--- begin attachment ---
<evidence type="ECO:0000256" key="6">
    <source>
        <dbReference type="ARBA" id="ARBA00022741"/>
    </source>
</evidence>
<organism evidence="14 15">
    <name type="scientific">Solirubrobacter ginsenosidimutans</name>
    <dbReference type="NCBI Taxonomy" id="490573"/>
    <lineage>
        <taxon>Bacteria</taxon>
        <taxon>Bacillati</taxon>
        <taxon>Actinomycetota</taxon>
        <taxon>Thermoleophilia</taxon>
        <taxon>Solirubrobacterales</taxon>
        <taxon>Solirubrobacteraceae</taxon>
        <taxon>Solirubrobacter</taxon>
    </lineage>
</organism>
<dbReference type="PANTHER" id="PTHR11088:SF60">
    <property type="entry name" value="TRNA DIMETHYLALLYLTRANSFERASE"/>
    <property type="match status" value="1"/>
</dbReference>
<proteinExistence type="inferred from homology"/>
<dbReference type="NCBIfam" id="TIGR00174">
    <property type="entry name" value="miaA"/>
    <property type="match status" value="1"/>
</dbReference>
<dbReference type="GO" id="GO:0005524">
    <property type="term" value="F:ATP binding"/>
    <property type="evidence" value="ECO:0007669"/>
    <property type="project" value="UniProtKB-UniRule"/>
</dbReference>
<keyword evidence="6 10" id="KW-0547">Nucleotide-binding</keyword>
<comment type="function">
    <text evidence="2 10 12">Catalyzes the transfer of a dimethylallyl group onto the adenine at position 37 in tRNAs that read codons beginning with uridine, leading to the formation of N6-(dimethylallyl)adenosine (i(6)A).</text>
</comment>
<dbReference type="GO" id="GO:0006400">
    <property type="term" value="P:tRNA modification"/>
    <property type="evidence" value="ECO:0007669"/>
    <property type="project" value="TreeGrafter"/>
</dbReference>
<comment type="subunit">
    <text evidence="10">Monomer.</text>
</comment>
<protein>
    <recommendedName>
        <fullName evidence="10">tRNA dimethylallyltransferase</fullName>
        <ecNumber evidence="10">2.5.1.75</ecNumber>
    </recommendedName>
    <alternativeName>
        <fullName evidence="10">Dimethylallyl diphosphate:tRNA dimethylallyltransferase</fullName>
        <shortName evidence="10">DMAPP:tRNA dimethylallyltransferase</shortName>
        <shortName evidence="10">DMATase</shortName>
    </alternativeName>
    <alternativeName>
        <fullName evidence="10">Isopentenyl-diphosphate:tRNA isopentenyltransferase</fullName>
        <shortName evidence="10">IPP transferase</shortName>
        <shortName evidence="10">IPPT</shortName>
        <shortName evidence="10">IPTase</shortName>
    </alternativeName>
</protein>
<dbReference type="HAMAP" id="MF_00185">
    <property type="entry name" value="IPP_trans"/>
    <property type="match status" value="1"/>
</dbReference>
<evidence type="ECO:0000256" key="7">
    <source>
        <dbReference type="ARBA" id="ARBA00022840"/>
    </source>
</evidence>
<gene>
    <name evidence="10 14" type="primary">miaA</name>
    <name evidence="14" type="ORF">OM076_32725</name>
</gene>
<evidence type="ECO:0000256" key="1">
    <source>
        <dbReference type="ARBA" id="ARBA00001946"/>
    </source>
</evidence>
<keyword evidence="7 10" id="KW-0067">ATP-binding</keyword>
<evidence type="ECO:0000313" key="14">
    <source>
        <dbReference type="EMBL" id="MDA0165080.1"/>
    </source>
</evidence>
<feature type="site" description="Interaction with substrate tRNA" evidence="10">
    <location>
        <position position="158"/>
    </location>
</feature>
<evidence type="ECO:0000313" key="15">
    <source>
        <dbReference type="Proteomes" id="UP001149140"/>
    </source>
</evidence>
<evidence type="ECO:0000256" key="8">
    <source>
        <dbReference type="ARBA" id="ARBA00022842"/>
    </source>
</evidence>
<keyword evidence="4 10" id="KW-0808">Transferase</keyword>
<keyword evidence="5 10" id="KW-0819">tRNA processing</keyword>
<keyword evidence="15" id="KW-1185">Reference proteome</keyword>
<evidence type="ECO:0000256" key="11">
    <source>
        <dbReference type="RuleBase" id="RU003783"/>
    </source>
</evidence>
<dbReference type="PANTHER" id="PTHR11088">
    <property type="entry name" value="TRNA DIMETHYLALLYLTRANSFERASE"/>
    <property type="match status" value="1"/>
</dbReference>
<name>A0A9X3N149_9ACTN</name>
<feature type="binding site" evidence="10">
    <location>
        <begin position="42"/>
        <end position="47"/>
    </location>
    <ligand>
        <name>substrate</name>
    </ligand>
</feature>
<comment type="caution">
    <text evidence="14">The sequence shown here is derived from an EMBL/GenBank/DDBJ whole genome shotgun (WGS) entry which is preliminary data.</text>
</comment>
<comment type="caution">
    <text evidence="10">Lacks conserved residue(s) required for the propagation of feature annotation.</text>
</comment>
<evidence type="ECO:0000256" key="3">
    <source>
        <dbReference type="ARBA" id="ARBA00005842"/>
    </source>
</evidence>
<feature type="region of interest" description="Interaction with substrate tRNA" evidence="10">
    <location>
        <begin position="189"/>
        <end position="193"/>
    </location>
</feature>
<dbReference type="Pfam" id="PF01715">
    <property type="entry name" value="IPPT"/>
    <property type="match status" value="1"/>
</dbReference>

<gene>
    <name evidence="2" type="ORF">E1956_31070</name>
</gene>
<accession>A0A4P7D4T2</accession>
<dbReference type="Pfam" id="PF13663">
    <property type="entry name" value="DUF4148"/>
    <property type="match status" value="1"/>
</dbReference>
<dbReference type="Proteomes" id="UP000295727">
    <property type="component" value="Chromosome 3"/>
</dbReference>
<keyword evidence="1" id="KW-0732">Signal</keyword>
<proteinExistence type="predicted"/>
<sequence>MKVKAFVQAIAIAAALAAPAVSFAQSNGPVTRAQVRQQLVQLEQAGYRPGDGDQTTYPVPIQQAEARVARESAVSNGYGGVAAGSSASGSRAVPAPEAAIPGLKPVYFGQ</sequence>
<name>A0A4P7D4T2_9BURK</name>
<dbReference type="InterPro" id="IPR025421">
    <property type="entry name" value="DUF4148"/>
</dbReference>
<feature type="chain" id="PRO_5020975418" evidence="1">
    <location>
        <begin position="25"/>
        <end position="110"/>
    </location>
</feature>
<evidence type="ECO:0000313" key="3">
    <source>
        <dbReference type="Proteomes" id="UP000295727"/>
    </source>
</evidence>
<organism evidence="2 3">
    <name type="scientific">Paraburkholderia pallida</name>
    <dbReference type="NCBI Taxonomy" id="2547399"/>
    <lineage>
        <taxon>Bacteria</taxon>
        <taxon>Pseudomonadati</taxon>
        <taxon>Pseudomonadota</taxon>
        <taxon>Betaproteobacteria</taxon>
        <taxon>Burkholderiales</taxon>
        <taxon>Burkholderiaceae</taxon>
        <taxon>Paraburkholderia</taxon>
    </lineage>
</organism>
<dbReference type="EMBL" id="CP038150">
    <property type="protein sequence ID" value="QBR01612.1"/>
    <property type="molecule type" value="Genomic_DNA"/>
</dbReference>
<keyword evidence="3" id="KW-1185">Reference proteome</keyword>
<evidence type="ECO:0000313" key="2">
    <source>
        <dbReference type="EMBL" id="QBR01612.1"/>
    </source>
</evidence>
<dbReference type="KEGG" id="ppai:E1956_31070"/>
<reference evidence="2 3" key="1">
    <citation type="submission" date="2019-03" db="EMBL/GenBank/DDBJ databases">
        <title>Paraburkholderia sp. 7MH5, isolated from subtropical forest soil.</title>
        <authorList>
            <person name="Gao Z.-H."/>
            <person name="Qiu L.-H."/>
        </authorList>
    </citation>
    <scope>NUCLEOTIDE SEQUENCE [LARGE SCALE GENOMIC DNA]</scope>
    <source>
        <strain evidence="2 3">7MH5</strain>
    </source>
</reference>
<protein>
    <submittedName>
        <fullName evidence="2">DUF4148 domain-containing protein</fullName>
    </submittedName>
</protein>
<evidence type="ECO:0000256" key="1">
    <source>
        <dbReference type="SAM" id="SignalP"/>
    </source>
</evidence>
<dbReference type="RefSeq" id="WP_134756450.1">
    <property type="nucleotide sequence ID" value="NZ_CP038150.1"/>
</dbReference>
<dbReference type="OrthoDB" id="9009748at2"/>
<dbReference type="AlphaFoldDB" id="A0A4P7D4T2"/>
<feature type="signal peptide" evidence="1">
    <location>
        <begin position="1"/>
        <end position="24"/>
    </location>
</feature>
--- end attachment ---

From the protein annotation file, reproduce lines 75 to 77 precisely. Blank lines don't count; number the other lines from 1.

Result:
<evidence type="ECO:0000256" key="1">
    <source>
        <dbReference type="ARBA" id="ARBA00001946"/>